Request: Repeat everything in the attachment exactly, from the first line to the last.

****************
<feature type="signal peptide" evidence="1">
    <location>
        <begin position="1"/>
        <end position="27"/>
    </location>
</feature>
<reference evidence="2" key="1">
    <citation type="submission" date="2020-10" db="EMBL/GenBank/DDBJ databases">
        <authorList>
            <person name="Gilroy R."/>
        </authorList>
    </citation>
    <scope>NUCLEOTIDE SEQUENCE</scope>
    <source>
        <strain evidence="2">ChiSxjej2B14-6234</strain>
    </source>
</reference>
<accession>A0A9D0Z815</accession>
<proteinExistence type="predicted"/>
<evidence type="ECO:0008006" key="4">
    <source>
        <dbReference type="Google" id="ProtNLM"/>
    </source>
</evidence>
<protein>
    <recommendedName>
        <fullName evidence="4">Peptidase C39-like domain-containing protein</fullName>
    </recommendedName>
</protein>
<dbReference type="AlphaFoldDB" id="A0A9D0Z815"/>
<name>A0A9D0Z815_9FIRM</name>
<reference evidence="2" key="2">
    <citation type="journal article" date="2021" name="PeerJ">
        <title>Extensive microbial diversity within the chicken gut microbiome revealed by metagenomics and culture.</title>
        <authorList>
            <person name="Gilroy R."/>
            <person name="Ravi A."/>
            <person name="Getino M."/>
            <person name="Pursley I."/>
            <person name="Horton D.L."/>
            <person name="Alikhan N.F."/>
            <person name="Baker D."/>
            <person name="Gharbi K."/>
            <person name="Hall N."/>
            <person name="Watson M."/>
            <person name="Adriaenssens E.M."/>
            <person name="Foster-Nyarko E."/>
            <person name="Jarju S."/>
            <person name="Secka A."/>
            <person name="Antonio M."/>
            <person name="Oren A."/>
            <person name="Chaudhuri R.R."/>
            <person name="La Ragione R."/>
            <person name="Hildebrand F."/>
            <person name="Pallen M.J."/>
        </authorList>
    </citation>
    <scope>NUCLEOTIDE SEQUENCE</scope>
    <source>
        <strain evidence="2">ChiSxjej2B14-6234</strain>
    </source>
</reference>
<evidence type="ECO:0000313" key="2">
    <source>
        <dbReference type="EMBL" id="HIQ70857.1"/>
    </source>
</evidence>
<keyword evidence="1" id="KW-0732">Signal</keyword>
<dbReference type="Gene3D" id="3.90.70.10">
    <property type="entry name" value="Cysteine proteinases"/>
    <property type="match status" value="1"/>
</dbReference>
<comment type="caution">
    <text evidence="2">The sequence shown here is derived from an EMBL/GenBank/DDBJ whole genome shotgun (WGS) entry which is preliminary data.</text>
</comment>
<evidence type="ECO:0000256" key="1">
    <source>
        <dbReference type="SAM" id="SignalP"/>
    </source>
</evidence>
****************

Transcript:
<feature type="signal peptide" evidence="1">
    <location>
        <begin position="1"/>
        <end position="27"/>
    </location>
</feature>
<reference evidence="2" key="1">
    <citation type="submission" date="2020-10" db="EMBL/GenBank/DDBJ databases">
        <authorList>
            <person name="Gilroy R."/>
        </authorList>
    </citation>
    <scope>NUCLEOTIDE SEQUENCE</scope>
    <source>
        <strain evidence="2">ChiSxjej2B14-6234</strain>
    </source>
</reference>
<accession>A0A9D0Z815</accession>
<proteinExistence type="predicted"/>
<evidence type="ECO:0008006" key="4">
    <source>
        <dbReference type="Google" id="ProtNLM"/>
    </source>
</evidence>
<protein>
    <recommendedName>
        <fullName evidence="4">Peptidase C39-like domain-containing protein</fullName>
    </recommendedName>
</protein>
<dbReference type="AlphaFoldDB" id="A0A9D0Z815"/>
<name>A0A9D0Z815_9FIRM</name>
<reference evidence="2" key="2">
    <citation type="journal article" date="2021" name="PeerJ">
        <title>Extensive microbial diversity within the chicken gut microbiome revealed by metagenomics and culture.</title>
        <authorList>
            <person name="Gilroy R."/>
            <person name="Ravi A."/>
            <person name="Getino M."/>
            <person name="Pursley I."/>
            <person name="Horton D.L."/>
            <person name="Alikhan N.F."/>
            <person name="Baker D."/>
            <person name="Gharbi K."/>
            <person name="Hall N."/>
            <person name="Watson M."/>
            <person name="Adriaenssens E.M."/>
            <person name="Foster-Nyarko E."/>
            <person name="Jarju S."/>
            <person name="Secka A."/>
            <person name="Antonio M."/>
            <person name="Oren A."/>
            <person name="Chaudhuri R.R."/>
            <person name="La Ragione R."/>
            <person name="Hildebrand F."/>
            <person name="Pallen M.J."/>
        </authorList>
    </citation>
    <scope>NUCLEOTIDE SEQUENCE</scope>
    <source>
        <strain evidence="2">ChiSxjej2B14-6234</strain>
    </source>
</reference>
<evidence type="ECO:0000313" key="2">
    <source>
        <dbReference type="EMBL" id="HIQ70857.1"/>
    </source>
</evidence>
<keyword evidence="1" id="KW-0732">Signal</keyword>
<dbReference type="Gene3D" id="3.90.70.10">
    <property type="entry name" value="Cysteine proteinases"/>
    <property type="match status" value="1"/>
</dbReference>
<comment type="caution">
    <text evidence="2">The sequence shown here is derived from an EMBL/GenBank/DDBJ whole genome shotgun (WGS) entry which is preliminary data.</text>
</comment>
<evidence type="ECO:0000256" key="1">
    <source>
        <dbReference type="SAM" id="SignalP"/>
    </source>
</evidence>